fuel substance of plant origin, largely or almost entirely composed of carbon with varying amounts of mineral matter.
There is a complete series of carbonaceous fuels, which differ from each other in the relative amounts of moisture, volatile matter, and fixed carbon they contain. Of the carbonaceous fuels, those containing the largest amounts of fixed carbon and the smallest amounts of moisture and volatile matter are the most useful to humans. The lowest in carbon content, peat, is followed in ascending order by lignite, also called brown coal, and the various forms of coal—subbituminous coal or black lignite (a slightly higher grade than lignite), bituminous coal, semibituminous (a high-grade bituminous coal), semianthracite (a low-grade anthracite), and anthracite.
Lignite and subbituminous coal, because of the high percentage of moisture they contain, tend to crumble on exposure to the air. Bituminous coal, being more consolidated, does not crumble easily; it is a deep black in color, burns readily, and is used extensively as fuel in industries and on railroads and in making coke. Anthracite, which is nearly pure carbon, is very hard, black, and lustrous and is extensively used as a domestic fuel. Cannel coal, a dull, homogeneous variety of bituminous coal, is composed of pollen grains, spores, and other particles of plant origin. It ignites and burns easily, with a candlelike flame, but its fuel value is low.
The vegetable origin of coal is supported by the presence in coal of carbonized fibers, stems, leaves, and seeds of plants, which can be detected with the naked eye in the softer varieties and with the microscope in harder coal. Sometimes carbonized tree stumps have been found standing in layers of coal. The general interpretation of these facts is that coal originated in swamps similar to present-day peat bogs and in lagoons, probably partly from plants growing in the area and partly from plant material carried in by water and wind. From the thickness of coal seams, it is assumed that the coal swamps were located near sea level and were subject to repeated submergence, so that a great quantity of vegetable matter accumulated over a long period of time.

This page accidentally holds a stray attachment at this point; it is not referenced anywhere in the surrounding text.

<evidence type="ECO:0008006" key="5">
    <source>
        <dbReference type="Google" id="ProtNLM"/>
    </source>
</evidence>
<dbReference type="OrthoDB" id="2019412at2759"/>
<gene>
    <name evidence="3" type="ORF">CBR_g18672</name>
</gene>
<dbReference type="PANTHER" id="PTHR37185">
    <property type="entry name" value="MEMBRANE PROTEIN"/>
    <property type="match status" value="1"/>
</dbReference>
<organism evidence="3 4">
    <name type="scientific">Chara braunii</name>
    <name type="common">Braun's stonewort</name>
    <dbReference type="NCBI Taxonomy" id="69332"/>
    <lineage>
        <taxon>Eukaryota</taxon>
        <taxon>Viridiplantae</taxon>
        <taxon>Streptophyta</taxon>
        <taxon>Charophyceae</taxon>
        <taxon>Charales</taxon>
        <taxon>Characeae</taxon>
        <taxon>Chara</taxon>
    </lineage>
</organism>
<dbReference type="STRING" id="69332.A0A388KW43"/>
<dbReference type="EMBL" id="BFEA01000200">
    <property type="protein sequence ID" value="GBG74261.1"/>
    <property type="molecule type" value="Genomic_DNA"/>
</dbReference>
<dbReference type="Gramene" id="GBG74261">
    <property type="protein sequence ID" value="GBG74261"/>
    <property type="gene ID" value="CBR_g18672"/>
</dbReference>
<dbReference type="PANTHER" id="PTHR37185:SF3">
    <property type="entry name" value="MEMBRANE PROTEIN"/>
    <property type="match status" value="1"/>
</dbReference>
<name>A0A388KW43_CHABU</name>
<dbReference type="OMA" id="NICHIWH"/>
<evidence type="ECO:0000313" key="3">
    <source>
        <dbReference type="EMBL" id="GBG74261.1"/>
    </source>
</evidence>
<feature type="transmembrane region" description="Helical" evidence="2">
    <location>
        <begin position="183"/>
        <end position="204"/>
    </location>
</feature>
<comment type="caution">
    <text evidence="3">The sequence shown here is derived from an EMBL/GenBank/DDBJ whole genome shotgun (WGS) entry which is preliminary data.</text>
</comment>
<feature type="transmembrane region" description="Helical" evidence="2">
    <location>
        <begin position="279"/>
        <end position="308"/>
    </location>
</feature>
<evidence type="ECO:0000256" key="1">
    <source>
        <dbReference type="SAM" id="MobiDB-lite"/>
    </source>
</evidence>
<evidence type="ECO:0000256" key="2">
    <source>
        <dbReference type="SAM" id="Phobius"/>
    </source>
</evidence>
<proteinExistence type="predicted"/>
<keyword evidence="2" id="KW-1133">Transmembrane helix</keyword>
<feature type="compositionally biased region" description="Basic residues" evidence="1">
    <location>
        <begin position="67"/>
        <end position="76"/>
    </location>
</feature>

The initial processes of disintegration and decomposition of the organic matter were brought about by the action of bacteria and other microorganisms. Peat, the first product formed, is altered to form lignite and coal through metamorphism. The pressure of the accumulated layers of overlying sediments and rock upon the submerged plant matter forced out much of the water and caused some of the volatile substances to escape and the nonvolatile carbon material to form a more compact mass. The greater the stress exerted in the process of metamorphism, the higher was the grade of coal produced. Cannel coal was probably formed in ponds, rather than in lagoons or swamps, as it occurs in lenticular masses and is frequently found to contain fossil fish. Coal was formed chiefly in the Carboniferous period of geologic time, but valuable deposits date also from the Permian, Triassic, Jurassic, Cretaceous, and Tertiary periods.
Coal is found in beds or seams interstratified with shales, clays, sandstones, or (rarely) limestones. It is usually underlaid by an underclay (a layer of clay containing roots of plants). The coal is removed by strip (surface) mining or underground mining methods (see coal mining).
The chief coal fields of the United States are the Appalachian (from N Pennsylvania into Alabama), the Eastern Interior (Illinois, Kentucky, and Indiana), the Northern Interior (Michigan), the Western Interior (Iowa, Kansas, Missouri, Oklahoma, and Arkansas), the Rocky Mountain (Colorado, Wyoming, Utah, New Mexico, Montana, and North Dakota), the Pacific (Washington), and the Gulf Coast (Texas, Arkansas, and Louisiana). In Europe the chief coal-producing countries are Germany, Russia, Ukraine, and Poland. There are valuable coal fields in China, India, Indonesia, Australia, South Africa, and Korea but only a few in South America, mainly in Colombia.
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